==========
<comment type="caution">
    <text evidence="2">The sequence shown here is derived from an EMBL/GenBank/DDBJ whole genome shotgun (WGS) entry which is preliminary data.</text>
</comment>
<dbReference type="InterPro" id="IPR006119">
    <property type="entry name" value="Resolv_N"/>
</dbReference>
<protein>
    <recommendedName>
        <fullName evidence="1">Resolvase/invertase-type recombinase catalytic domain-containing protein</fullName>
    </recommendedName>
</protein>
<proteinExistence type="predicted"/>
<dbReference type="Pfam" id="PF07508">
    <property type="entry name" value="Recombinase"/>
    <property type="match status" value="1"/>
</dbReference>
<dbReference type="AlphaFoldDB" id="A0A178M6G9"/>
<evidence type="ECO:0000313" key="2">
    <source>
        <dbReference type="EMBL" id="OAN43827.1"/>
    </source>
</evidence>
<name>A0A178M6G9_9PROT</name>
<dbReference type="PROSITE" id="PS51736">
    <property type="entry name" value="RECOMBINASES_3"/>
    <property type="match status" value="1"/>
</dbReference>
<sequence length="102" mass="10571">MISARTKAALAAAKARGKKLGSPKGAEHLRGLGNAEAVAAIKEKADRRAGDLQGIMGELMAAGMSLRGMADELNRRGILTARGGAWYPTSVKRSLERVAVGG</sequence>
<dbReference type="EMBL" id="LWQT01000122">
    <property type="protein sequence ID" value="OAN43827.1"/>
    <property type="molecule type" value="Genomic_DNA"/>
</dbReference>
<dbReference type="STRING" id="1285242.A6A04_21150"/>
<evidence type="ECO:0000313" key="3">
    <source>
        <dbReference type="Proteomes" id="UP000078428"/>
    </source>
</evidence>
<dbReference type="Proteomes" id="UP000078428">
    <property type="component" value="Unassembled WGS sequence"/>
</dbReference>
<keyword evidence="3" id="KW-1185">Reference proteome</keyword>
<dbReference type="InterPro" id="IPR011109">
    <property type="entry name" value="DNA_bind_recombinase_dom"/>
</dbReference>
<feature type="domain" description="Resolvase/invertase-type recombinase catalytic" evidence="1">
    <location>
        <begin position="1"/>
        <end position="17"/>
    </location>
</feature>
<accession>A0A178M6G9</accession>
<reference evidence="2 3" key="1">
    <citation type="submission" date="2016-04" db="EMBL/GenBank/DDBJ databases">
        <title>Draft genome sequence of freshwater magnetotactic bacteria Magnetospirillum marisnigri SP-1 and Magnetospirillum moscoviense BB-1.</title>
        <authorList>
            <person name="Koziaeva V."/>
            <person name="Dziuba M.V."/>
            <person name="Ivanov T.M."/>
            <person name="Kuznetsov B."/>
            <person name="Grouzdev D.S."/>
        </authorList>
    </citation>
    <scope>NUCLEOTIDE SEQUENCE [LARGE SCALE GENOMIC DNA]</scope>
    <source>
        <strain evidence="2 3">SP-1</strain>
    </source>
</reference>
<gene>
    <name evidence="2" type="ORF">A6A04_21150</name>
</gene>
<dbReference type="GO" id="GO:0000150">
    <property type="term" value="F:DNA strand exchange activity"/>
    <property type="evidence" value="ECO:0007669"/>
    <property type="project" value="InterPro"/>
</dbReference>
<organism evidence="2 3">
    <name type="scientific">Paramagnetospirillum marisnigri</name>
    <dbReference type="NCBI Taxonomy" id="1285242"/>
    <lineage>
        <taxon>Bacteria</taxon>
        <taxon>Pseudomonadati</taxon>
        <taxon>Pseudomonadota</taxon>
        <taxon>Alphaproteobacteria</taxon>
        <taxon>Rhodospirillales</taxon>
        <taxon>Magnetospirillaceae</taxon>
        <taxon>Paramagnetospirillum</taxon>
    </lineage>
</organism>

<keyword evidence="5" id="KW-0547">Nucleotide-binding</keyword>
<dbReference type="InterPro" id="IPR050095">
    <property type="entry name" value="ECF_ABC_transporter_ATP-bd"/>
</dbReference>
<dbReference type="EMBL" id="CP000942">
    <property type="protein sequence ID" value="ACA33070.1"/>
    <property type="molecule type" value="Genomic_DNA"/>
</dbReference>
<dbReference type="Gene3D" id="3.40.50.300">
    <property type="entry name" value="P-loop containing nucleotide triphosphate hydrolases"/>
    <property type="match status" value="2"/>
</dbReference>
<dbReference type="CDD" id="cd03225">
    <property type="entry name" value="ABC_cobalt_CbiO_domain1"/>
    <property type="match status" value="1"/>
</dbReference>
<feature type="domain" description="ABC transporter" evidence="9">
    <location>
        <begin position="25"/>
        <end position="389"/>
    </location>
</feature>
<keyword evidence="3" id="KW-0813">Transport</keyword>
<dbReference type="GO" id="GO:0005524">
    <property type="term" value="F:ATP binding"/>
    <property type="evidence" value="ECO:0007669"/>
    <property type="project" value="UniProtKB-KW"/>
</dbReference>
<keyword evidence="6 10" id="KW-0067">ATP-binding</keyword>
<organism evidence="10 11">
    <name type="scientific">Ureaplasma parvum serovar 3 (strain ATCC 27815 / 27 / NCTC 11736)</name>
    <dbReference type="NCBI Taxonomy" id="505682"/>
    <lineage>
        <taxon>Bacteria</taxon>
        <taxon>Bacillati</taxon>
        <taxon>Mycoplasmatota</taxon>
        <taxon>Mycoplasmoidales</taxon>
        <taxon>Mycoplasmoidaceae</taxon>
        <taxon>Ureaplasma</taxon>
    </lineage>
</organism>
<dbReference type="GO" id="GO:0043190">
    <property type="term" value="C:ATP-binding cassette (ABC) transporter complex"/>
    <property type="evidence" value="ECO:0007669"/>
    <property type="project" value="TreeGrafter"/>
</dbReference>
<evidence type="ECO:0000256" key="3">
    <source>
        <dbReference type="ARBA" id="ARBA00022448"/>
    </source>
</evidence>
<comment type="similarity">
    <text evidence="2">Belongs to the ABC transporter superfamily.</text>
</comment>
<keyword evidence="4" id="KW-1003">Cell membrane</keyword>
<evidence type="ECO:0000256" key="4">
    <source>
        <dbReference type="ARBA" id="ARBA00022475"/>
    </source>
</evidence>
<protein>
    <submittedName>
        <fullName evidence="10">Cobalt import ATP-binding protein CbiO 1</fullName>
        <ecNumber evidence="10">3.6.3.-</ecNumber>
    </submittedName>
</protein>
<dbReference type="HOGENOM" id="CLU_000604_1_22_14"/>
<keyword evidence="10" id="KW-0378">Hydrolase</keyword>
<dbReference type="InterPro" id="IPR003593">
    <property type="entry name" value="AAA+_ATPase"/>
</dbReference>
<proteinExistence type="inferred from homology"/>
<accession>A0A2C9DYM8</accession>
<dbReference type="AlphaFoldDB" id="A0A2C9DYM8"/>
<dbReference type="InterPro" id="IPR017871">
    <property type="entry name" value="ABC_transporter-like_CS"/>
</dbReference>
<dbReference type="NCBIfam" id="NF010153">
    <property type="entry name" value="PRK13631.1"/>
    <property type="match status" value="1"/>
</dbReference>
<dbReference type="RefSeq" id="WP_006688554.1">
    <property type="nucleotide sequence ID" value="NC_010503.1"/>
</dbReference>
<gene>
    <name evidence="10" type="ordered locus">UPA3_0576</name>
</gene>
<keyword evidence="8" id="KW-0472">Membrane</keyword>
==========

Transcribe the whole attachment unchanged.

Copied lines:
<comment type="caution">
    <text evidence="2">The sequence shown here is derived from an EMBL/GenBank/DDBJ whole genome shotgun (WGS) entry which is preliminary data.</text>
</comment>
<dbReference type="InterPro" id="IPR006119">
    <property type="entry name" value="Resolv_N"/>
</dbReference>
<protein>
    <recommendedName>
        <fullName evidence="1">Resolvase/invertase-type recombinase catalytic domain-containing protein</fullName>
    </recommendedName>
</protein>
<proteinExistence type="predicted"/>
<dbReference type="Pfam" id="PF07508">
    <property type="entry name" value="Recombinase"/>
    <property type="match status" value="1"/>
</dbReference>
<dbReference type="AlphaFoldDB" id="A0A178M6G9"/>
<evidence type="ECO:0000313" key="2">
    <source>
        <dbReference type="EMBL" id="OAN43827.1"/>
    </source>
</evidence>
<name>A0A178M6G9_9PROT</name>
<dbReference type="PROSITE" id="PS51736">
    <property type="entry name" value="RECOMBINASES_3"/>
    <property type="match status" value="1"/>
</dbReference>
<sequence length="102" mass="10571">MISARTKAALAAAKARGKKLGSPKGAEHLRGLGNAEAVAAIKEKADRRAGDLQGIMGELMAAGMSLRGMADELNRRGILTARGGAWYPTSVKRSLERVAVGG</sequence>
<dbReference type="EMBL" id="LWQT01000122">
    <property type="protein sequence ID" value="OAN43827.1"/>
    <property type="molecule type" value="Genomic_DNA"/>
</dbReference>
<dbReference type="STRING" id="1285242.A6A04_21150"/>
<evidence type="ECO:0000313" key="3">
    <source>
        <dbReference type="Proteomes" id="UP000078428"/>
    </source>
</evidence>
<dbReference type="Proteomes" id="UP000078428">
    <property type="component" value="Unassembled WGS sequence"/>
</dbReference>
<keyword evidence="3" id="KW-1185">Reference proteome</keyword>
<dbReference type="InterPro" id="IPR011109">
    <property type="entry name" value="DNA_bind_recombinase_dom"/>
</dbReference>
<feature type="domain" description="Resolvase/invertase-type recombinase catalytic" evidence="1">
    <location>
        <begin position="1"/>
        <end position="17"/>
    </location>
</feature>
<accession>A0A178M6G9</accession>
<reference evidence="2 3" key="1">
    <citation type="submission" date="2016-04" db="EMBL/GenBank/DDBJ databases">
        <title>Draft genome sequence of freshwater magnetotactic bacteria Magnetospirillum marisnigri SP-1 and Magnetospirillum moscoviense BB-1.</title>
        <authorList>
            <person name="Koziaeva V."/>
            <person name="Dziuba M.V."/>
            <person name="Ivanov T.M."/>
            <person name="Kuznetsov B."/>
            <person name="Grouzdev D.S."/>
        </authorList>
    </citation>
    <scope>NUCLEOTIDE SEQUENCE [LARGE SCALE GENOMIC DNA]</scope>
    <source>
        <strain evidence="2 3">SP-1</strain>
    </source>
</reference>
<gene>
    <name evidence="2" type="ORF">A6A04_21150</name>
</gene>
<dbReference type="GO" id="GO:0000150">
    <property type="term" value="F:DNA strand exchange activity"/>
    <property type="evidence" value="ECO:0007669"/>
    <property type="project" value="InterPro"/>
</dbReference>
<organism evidence="2 3">
    <name type="scientific">Paramagnetospirillum marisnigri</name>
    <dbReference type="NCBI Taxonomy" id="1285242"/>
    <lineage>
        <taxon>Bacteria</taxon>
        <taxon>Pseudomonadati</taxon>
        <taxon>Pseudomonadota</taxon>
        <taxon>Alphaproteobacteria</taxon>
        <taxon>Rhodospirillales</taxon>
        <taxon>Magnetospirillaceae</taxon>
        <taxon>Paramagnetospirillum</taxon>
    </lineage>
</organism>

<keyword evidence="5" id="KW-0547">Nucleotide-binding</keyword>
<dbReference type="InterPro" id="IPR050095">
    <property type="entry name" value="ECF_ABC_transporter_ATP-bd"/>
</dbReference>
<dbReference type="EMBL" id="CP000942">
    <property type="protein sequence ID" value="ACA33070.1"/>
    <property type="molecule type" value="Genomic_DNA"/>
</dbReference>
<dbReference type="Gene3D" id="3.40.50.300">
    <property type="entry name" value="P-loop containing nucleotide triphosphate hydrolases"/>
    <property type="match status" value="2"/>
</dbReference>
<dbReference type="CDD" id="cd03225">
    <property type="entry name" value="ABC_cobalt_CbiO_domain1"/>
    <property type="match status" value="1"/>
</dbReference>
<feature type="domain" description="ABC transporter" evidence="9">
    <location>
        <begin position="25"/>
        <end position="389"/>
    </location>
</feature>
<keyword evidence="3" id="KW-0813">Transport</keyword>
<dbReference type="GO" id="GO:0005524">
    <property type="term" value="F:ATP binding"/>
    <property type="evidence" value="ECO:0007669"/>
    <property type="project" value="UniProtKB-KW"/>
</dbReference>
<keyword evidence="6 10" id="KW-0067">ATP-binding</keyword>
<organism evidence="10 11">
    <name type="scientific">Ureaplasma parvum serovar 3 (strain ATCC 27815 / 27 / NCTC 11736)</name>
    <dbReference type="NCBI Taxonomy" id="505682"/>
    <lineage>
        <taxon>Bacteria</taxon>
        <taxon>Bacillati</taxon>
        <taxon>Mycoplasmatota</taxon>
        <taxon>Mycoplasmoidales</taxon>
        <taxon>Mycoplasmoidaceae</taxon>
        <taxon>Ureaplasma</taxon>
    </lineage>
</organism>
<dbReference type="GO" id="GO:0043190">
    <property type="term" value="C:ATP-binding cassette (ABC) transporter complex"/>
    <property type="evidence" value="ECO:0007669"/>
    <property type="project" value="TreeGrafter"/>
</dbReference>
<evidence type="ECO:0000256" key="3">
    <source>
        <dbReference type="ARBA" id="ARBA00022448"/>
    </source>
</evidence>
<comment type="similarity">
    <text evidence="2">Belongs to the ABC transporter superfamily.</text>
</comment>
<keyword evidence="4" id="KW-1003">Cell membrane</keyword>
<evidence type="ECO:0000256" key="4">
    <source>
        <dbReference type="ARBA" id="ARBA00022475"/>
    </source>
</evidence>
<protein>
    <submittedName>
        <fullName evidence="10">Cobalt import ATP-binding protein CbiO 1</fullName>
        <ecNumber evidence="10">3.6.3.-</ecNumber>
    </submittedName>
</protein>
<dbReference type="HOGENOM" id="CLU_000604_1_22_14"/>
<keyword evidence="10" id="KW-0378">Hydrolase</keyword>
<dbReference type="InterPro" id="IPR003593">
    <property type="entry name" value="AAA+_ATPase"/>
</dbReference>
<proteinExistence type="inferred from homology"/>
<accession>A0A2C9DYM8</accession>
<dbReference type="AlphaFoldDB" id="A0A2C9DYM8"/>
<dbReference type="InterPro" id="IPR017871">
    <property type="entry name" value="ABC_transporter-like_CS"/>
</dbReference>
<dbReference type="NCBIfam" id="NF010153">
    <property type="entry name" value="PRK13631.1"/>
    <property type="match status" value="1"/>
</dbReference>
<dbReference type="RefSeq" id="WP_006688554.1">
    <property type="nucleotide sequence ID" value="NC_010503.1"/>
</dbReference>
<gene>
    <name evidence="10" type="ordered locus">UPA3_0576</name>
</gene>
<keyword evidence="8" id="KW-0472">Membrane</keyword>